The Vesture of the Ministers: Part III

Discourses on Solemn Mass: Part IV

In our day, the outer vestments of the sacred ministers at Solemn Mass correspond with the holy orders they are exercising; that is, priesthood, diaconate and subdiaconate. However in ancient times of the Roman Rite, this distinction was harder see to as all ministers (including the clergy in attendance) wore the casula planeta – or chasuble – regardless of their sacred function. A remnant of this older practice still exists in solemn Pontifical Mass for the clergy who form the cathedral chapter,[1] as well as for prelates assisting at the traditional Papal Mass. Of course, another glimpse of this earlier praxis is magnificently seen during the Chrismal Mass on the morning of Holy Thursday – but I digress.

Of the outer vestments worn by the sacred ministers, the chasuble (today worn only by the priest) is the most distinct and over time has given rise to two defining styles based upon their cut, or shapes. These styles are the conical (or so-called “gothic”), and the Roman, and each in turn has its own minor variations which can differ even from country to country, particularly with the latter one.

The conical-style chasuble was actually the original form of Latin Rite vestments; it is distinguished by a circular shape with a hole cut in the middle, thus resembling a tent when worn – hence the origin of its name, chasuble, from the Latin casula meaning “little house”. The other vestment pieces though were narrow and long – longer than what is typically seen today. There are many ancient depictions of the gothic style of vestments being worn, some of the most detailed on medieval English brasses (flat engraved pieces of brass commonly placed over those entombed under church floors). Though this style fell out of vogue about the 16th century, owing mostly to the influence of monastic orders, a revival of this early style began just before the 20th century.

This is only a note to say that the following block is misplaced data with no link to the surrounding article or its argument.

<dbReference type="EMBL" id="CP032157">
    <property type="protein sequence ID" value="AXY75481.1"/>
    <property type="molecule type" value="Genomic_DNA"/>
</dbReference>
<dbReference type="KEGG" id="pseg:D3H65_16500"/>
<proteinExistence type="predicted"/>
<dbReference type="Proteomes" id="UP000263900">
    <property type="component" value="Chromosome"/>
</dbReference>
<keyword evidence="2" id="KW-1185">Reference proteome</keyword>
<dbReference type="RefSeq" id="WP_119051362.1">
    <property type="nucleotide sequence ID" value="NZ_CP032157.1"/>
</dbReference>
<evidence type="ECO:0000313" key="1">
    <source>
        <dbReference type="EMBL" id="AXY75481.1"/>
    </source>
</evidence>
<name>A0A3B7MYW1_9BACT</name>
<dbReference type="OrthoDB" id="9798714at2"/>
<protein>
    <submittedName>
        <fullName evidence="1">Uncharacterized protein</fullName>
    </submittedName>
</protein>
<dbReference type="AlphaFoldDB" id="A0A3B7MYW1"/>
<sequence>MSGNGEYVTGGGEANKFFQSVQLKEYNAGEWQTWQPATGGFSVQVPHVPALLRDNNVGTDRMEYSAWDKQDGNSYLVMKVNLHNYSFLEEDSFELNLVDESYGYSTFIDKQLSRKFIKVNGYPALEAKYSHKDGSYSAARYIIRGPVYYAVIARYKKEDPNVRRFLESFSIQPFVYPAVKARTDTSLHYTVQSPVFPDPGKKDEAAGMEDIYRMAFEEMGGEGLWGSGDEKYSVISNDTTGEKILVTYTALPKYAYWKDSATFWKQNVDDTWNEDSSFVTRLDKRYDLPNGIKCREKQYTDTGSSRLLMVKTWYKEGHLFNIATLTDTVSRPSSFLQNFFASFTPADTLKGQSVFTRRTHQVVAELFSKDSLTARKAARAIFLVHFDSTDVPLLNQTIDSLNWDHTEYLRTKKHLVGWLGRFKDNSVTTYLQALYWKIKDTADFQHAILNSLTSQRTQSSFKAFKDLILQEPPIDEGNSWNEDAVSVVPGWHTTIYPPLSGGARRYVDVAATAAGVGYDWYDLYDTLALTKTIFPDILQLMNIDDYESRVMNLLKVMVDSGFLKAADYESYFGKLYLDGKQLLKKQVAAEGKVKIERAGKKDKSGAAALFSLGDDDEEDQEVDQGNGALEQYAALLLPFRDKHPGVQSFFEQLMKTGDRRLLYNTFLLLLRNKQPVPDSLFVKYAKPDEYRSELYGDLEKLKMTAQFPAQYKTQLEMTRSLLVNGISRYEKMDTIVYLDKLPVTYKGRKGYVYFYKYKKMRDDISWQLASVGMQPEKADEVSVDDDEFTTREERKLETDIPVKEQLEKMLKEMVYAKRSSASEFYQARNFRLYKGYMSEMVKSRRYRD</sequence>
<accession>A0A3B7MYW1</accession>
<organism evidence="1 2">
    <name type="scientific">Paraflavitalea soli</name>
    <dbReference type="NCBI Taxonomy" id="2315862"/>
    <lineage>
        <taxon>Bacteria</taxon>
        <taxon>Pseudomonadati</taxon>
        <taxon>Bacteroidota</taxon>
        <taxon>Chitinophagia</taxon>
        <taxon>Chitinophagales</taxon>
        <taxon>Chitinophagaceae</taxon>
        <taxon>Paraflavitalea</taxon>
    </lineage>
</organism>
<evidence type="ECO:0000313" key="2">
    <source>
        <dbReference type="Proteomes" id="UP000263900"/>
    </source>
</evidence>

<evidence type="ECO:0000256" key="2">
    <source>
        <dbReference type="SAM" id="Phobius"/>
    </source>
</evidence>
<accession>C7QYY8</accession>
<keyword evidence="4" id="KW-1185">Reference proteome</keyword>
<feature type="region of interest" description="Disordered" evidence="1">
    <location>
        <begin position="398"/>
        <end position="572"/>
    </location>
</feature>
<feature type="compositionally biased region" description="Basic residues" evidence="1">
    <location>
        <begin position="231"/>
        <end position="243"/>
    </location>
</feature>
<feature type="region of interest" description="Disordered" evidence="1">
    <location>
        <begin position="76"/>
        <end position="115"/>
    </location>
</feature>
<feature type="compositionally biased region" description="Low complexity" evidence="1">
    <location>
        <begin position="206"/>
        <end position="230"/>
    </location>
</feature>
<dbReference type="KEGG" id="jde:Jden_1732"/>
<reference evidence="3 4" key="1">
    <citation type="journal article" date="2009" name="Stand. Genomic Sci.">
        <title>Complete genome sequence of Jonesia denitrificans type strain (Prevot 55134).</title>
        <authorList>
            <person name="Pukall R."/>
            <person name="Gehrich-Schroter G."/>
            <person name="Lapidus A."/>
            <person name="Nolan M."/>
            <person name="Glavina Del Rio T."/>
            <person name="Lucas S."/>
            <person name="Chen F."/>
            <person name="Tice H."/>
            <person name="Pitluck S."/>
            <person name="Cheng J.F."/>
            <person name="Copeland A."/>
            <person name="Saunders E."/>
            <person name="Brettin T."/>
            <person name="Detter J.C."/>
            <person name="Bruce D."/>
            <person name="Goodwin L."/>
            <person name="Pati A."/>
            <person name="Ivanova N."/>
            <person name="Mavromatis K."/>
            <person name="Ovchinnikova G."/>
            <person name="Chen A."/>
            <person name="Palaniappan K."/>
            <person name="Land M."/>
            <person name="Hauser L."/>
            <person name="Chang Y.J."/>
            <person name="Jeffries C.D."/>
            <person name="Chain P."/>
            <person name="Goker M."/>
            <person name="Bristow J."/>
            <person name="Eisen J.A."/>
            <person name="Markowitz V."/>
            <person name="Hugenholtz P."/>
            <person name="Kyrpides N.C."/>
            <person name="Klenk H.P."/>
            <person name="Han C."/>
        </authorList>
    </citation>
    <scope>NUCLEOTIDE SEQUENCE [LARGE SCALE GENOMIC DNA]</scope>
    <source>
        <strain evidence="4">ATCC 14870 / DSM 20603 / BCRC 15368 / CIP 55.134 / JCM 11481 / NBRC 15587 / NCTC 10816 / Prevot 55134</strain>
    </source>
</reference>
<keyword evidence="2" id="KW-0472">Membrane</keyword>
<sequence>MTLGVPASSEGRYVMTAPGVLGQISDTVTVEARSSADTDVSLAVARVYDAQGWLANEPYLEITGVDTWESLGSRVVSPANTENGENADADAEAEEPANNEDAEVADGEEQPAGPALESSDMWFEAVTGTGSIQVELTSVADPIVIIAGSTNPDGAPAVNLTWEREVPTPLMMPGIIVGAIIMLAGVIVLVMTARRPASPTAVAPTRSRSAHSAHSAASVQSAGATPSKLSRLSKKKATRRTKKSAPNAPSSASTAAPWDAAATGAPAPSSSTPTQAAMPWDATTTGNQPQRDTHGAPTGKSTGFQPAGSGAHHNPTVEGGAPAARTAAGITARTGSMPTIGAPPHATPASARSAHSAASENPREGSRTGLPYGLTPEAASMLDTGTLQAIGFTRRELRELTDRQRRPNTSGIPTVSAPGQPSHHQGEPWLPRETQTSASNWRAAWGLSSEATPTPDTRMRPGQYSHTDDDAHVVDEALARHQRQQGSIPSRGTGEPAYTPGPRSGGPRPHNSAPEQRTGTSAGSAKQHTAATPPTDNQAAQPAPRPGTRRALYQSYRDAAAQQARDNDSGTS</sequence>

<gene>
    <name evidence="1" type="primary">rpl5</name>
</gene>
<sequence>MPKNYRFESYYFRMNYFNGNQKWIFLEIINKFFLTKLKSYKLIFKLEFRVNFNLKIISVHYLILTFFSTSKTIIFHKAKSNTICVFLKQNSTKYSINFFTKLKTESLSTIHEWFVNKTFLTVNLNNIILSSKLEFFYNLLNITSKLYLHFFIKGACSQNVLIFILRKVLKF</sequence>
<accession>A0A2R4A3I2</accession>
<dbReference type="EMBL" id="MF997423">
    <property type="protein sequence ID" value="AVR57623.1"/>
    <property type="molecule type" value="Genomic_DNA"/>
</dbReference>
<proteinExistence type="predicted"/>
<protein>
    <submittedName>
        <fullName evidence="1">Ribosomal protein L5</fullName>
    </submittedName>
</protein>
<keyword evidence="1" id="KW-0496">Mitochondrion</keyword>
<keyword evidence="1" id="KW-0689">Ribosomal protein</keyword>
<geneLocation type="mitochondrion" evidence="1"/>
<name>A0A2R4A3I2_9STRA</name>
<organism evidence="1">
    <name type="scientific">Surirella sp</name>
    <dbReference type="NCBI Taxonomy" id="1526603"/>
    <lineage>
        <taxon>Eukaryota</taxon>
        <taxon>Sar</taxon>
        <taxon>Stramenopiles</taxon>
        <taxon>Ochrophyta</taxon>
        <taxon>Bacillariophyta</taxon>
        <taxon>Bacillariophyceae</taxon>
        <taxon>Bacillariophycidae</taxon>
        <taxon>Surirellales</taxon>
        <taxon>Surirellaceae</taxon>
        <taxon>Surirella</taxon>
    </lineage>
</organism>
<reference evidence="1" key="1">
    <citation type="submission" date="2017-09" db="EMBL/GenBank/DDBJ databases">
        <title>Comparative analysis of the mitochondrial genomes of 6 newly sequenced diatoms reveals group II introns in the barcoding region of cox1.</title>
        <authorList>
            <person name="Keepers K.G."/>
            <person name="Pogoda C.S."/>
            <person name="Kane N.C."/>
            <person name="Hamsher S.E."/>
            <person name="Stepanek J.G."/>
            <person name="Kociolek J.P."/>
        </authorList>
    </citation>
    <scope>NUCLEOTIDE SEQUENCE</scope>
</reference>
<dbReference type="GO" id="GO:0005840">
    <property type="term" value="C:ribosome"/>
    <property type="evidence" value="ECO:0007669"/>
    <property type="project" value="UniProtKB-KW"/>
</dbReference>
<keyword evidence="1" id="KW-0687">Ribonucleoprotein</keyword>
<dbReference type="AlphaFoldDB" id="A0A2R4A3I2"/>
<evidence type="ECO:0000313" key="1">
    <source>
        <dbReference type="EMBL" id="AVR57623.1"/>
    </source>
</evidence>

The origin of the Roman-style chasuble is of a more recent date – circa the 16th century when Baroque architecture came into vogue. Essentially the sides of the ancient conical chasuble were trimmed down to remove any impediment in moving the arms, which also made for a lighter and cooler vestment – particularly in the heat of a Roman summer!

Originally though, this new style of chasuble was much fuller in volume than what we are accustomed to seeing today, as demonstrated by the famous chasuble of St. Philip Neri. Over time though, the Roman chasuble was trimmed down even further, either as a straight vertical cut, or even the famous “fiddleback” – so-called from its resemblance to a violin case. While the chasuble was trimmed down for ease of movement, the other pieces were actually widened with their ends typically broadening into a bell shape – ironically often making the maniple more unwieldy than its ancient predecessor!

In the next discourse, we shall examine the outer vestments proper to each sacred minister and see how they are put on.

 

Footnote: 1 Cathedral chapters have been non-existent in the United States with one notable historical example: the Cathedral of St. Louis in New Orleans, Louisiana, when it was under the French rule.

 





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